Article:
And now, dear readers, we have reached the end of 1971; some may rue this, but some may not, knowing full well what is to come. The brown suede maxi-skirtedness of this year, loved by some, is about to be replaced by a new year, and to see us into this different time is…T. Rex. Yes, they started out ’71 and here they are to finish it, with a boogie so simple and even off-handed that the band didn’t want it put out as a single, didn’t even considerate single material, but the label felt otherwise, mainly because by this time T. Rex were huge. I cannot even begin to imagine the legions of kids and pre-teens who latched on to T.Rex, real fans, ones who were not about to be conned into thinking anyone else really mattered. T.Rex inspired them, many of them becoming musicians as a result, all going their very different paths but all starting here.
T. Rex by this time, lest we forget, had already had two number one singles, a number one album with Electric Warrior , and one of those singles was even a hit in the US (I grew up knowing it as “Bang A Gong”); all this with a style that went right back to the essence of what rock ‘n’ roll was about – cars, girls, boogie with an extra added sense that Bolan was not quite like everyone else. Not superhuman, just different, glamorous – as glamorous as the vampire he is at the end of this song, wanting to “Ssssssss-suck ya!” (apply own metaphor of your choice).
But the beat for me is the primal thing – just off-kilter, not quite the Bo Diddley beat but not that far away from the clave either; a seductive waltz of sorts, a kind of roughness that sounds paradoxically smooth as well, due to the long notes both sung and played in the song*. The total effect is a knockout: Bolan could be singing anything here and it would be a smash, but his lyrics are the icing – from the title on down. The elegance of “I’ll call you jaguar if I may be so bold” – (Bolan considered this song to be “very funky” and a step above general love song lyrics**) must have had some effect as well, if only to show that rock/pop did not have to be predictable, clichéd, generic. The self-consciousness that rock/pop has about itself now – one that will be dramatized in this blog in the coming year – is best dealt with by just making good music, and Bolan was writing songs that he hoped would last.Number two hits are often in opposition to the number ones, and this one is a fine example, for many reasons. Benny Hill had the Christmas number one with a song that was silly and full of double meanings (as you’d expect) – strictly for the kids, kids too young to need or understand the grooviness of T.Rex, the importance of Bolan’s hair, the glamor. Hill went right for the obvious, Bolan took the obvious and made it fresh, made it new.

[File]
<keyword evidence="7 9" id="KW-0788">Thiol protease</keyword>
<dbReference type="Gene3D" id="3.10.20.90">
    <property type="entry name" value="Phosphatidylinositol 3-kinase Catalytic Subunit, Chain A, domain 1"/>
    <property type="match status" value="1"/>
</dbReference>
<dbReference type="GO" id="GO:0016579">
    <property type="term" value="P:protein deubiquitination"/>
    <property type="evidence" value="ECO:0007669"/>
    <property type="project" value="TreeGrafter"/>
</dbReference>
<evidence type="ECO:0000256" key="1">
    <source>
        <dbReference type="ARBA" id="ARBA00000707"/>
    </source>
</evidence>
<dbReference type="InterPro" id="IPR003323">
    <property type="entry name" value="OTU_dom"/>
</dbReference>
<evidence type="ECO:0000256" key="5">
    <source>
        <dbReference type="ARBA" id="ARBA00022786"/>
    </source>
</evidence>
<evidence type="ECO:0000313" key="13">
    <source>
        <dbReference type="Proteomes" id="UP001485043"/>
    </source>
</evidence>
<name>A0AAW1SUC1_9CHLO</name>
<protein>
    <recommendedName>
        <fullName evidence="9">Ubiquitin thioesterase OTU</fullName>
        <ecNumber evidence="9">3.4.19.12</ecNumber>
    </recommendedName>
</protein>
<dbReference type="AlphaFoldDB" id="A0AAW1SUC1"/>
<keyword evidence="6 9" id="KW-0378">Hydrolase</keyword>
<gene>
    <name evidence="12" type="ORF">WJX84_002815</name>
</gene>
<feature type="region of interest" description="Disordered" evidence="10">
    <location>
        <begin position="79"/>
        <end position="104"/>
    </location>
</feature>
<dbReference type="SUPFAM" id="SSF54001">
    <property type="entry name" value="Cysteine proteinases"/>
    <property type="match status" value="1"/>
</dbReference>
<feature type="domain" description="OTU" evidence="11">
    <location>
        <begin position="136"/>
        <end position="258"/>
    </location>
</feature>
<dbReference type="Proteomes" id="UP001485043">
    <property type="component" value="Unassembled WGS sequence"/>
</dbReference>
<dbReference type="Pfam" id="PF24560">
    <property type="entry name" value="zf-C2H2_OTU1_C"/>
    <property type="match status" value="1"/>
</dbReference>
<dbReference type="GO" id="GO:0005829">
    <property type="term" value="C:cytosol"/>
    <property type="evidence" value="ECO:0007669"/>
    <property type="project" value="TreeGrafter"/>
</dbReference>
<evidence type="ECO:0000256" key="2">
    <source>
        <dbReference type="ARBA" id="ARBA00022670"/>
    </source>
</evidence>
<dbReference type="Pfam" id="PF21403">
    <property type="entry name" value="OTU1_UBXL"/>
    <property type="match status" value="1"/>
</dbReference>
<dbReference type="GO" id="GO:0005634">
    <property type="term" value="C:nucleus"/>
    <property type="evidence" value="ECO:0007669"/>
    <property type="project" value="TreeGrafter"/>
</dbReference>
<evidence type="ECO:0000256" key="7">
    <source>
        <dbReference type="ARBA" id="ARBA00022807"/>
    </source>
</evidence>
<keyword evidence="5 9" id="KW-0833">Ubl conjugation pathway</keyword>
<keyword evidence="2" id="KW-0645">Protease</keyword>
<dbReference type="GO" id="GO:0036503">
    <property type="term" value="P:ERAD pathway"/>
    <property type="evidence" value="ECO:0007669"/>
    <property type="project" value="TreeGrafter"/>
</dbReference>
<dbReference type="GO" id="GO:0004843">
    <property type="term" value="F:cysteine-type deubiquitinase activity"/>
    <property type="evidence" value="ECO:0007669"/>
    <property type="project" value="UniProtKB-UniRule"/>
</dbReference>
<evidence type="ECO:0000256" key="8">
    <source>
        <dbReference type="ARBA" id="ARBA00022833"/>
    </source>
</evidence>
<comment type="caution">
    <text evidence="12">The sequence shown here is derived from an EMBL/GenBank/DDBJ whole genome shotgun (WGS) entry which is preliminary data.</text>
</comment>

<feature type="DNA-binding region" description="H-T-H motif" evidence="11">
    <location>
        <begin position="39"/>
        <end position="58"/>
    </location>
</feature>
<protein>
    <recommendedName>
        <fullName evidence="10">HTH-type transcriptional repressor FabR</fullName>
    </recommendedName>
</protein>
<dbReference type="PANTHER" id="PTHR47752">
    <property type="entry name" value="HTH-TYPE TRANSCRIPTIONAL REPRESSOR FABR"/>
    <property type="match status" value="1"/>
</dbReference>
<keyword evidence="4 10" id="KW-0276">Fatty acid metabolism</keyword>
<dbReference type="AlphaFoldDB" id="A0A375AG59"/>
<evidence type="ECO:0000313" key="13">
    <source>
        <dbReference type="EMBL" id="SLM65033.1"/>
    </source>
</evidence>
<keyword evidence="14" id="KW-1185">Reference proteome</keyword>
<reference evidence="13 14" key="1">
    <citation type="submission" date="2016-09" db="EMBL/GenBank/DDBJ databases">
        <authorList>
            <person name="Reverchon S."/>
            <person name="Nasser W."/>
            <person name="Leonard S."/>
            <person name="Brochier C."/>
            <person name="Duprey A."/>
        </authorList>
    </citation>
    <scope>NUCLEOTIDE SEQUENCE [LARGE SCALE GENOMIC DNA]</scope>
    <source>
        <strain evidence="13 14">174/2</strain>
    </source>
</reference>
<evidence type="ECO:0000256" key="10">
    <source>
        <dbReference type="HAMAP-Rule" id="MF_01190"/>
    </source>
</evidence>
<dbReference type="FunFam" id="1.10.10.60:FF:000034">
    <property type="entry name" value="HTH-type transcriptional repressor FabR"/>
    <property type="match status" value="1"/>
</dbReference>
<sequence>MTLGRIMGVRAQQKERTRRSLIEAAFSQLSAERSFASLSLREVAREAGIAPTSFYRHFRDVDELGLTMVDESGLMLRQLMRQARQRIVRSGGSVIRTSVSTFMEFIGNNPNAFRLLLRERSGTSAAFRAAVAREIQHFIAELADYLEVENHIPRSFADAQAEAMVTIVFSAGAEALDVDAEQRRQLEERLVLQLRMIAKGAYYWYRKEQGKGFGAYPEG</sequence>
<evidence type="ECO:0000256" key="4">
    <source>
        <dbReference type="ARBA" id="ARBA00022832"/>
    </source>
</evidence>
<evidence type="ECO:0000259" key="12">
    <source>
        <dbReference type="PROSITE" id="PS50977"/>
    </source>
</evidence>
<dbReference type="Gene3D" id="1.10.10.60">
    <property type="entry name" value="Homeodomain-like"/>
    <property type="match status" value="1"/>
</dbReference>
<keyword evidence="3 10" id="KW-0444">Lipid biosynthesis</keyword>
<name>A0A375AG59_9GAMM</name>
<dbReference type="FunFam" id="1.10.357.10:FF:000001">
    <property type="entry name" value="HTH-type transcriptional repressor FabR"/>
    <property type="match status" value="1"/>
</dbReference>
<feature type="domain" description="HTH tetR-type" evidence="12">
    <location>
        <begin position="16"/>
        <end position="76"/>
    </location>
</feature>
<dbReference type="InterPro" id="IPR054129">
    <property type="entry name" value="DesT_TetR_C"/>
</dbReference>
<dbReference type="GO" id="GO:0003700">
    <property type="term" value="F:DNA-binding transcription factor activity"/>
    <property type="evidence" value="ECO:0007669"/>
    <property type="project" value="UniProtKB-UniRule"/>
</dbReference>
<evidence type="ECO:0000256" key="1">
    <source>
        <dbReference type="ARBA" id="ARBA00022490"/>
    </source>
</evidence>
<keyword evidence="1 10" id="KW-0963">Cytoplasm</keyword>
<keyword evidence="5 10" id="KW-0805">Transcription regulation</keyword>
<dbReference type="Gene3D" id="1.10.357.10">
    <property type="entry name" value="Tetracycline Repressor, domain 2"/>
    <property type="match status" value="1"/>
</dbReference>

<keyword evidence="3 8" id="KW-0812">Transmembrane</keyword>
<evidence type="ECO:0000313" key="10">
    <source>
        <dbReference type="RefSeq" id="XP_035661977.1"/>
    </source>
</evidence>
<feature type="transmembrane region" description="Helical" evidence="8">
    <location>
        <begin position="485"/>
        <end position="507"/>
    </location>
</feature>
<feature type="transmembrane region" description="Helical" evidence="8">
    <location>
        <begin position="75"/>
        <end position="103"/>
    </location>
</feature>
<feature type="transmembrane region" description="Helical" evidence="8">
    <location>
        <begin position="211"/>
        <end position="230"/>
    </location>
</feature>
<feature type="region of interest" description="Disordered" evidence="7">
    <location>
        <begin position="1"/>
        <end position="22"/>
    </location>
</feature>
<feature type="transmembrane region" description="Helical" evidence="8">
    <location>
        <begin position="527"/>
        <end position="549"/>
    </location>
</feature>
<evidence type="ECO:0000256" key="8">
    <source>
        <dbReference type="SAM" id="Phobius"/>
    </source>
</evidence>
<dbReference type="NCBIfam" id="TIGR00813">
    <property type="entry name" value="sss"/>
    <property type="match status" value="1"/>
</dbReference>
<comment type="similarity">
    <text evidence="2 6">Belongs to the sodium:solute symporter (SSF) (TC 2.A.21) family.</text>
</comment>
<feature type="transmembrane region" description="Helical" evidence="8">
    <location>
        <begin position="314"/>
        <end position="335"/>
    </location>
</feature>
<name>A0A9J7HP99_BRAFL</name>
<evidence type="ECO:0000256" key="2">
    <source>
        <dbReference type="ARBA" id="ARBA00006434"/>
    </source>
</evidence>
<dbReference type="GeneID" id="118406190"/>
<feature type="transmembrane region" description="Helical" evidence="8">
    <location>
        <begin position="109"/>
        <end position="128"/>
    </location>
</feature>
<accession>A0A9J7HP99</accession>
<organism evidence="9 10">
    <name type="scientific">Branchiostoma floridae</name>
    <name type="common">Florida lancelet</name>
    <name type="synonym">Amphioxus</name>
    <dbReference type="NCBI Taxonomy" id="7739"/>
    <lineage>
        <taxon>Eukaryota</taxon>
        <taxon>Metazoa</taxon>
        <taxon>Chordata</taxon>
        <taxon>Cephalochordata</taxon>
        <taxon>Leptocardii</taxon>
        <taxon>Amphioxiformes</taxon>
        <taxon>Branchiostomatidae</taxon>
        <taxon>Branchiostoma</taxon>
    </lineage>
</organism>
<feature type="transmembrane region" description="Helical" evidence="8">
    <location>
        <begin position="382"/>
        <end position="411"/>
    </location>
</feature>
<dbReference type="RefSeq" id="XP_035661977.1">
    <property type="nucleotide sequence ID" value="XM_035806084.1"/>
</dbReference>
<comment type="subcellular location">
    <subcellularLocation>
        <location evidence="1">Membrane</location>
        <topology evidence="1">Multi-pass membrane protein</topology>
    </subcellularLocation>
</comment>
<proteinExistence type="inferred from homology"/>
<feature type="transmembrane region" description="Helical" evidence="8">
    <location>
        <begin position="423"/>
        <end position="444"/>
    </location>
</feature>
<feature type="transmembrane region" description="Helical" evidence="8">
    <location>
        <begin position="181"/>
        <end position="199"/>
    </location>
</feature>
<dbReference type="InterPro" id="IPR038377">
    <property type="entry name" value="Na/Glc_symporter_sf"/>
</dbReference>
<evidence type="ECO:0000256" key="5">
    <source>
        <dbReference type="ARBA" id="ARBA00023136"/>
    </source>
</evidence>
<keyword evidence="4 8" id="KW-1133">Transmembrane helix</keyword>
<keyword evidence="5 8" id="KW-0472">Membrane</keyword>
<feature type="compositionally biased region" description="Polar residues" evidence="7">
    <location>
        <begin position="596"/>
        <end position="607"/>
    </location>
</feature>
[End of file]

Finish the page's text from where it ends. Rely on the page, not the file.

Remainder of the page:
Rock ’n’ roll has lasted long enough to be considered its own art form; regular pop, for lack of a better term, continues right alongside the fall-and-rise drama to come, as rock increasingly is albums-only stuff and pop, which, if I can put it this way, is the essence of the whole thing, (the beating heart, as Huey Lewis sort-of sings later) has to figure out what the hell to do with itself. T.Rex stand as the inspiration to not just another generation but to other musicians and songwriters, who figure this glamor thing doesn’t just belong to elves, but belongs to everyone. The battle coming up is between those who rue the past and those too busy looking for a new costume to think about anything else; in the meantime, T.Rex remind everyone just what it is they are fighting about, in the first place.
Next up: when in doubt, get your own tv show.
*It is more than possible that he picked up some of this from the Os Mutantes hit “A Minha Menina”; Bolan spent a lot of time and money buying and listening to records, when he wasn’t busy writing and recording his own.
**Bolan goes back to Gene Vincent, as he says, for “The wild winds blow/upon your cheek/the way you flip your hip/always leaves me weak.”